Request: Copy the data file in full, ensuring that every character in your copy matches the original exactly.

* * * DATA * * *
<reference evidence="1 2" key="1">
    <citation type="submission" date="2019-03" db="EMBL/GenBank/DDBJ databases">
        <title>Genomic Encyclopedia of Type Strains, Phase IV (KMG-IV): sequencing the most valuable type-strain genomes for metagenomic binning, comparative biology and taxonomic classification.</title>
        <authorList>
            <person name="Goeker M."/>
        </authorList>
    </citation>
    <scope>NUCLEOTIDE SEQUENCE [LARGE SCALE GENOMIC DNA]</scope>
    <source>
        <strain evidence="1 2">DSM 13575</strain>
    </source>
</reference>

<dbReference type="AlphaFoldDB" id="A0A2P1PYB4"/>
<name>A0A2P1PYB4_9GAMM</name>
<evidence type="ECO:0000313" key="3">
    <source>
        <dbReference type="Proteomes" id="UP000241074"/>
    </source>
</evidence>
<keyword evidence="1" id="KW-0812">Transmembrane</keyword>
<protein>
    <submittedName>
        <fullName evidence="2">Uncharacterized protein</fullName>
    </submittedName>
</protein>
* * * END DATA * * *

<reference evidence="1 2" key="1">
    <citation type="submission" date="2019-03" db="EMBL/GenBank/DDBJ databases">
        <title>Genomic Encyclopedia of Type Strains, Phase IV (KMG-IV): sequencing the most valuable type-strain genomes for metagenomic binning, comparative biology and taxonomic classification.</title>
        <authorList>
            <person name="Goeker M."/>
        </authorList>
    </citation>
    <scope>NUCLEOTIDE SEQUENCE [LARGE SCALE GENOMIC DNA]</scope>
    <source>
        <strain evidence="1 2">DSM 13575</strain>
    </source>
</reference>

<dbReference type="AlphaFoldDB" id="A0A2P1PYB4"/>
<name>A0A2P1PYB4_9GAMM</name>
<evidence type="ECO:0000313" key="3">
    <source>
        <dbReference type="Proteomes" id="UP000241074"/>
    </source>
</evidence>
<keyword evidence="1" id="KW-0812">Transmembrane</keyword>
<protein>
    <submittedName>
        <fullName evidence="2">Uncharacterized protein</fullName>
    </submittedName>
</protein>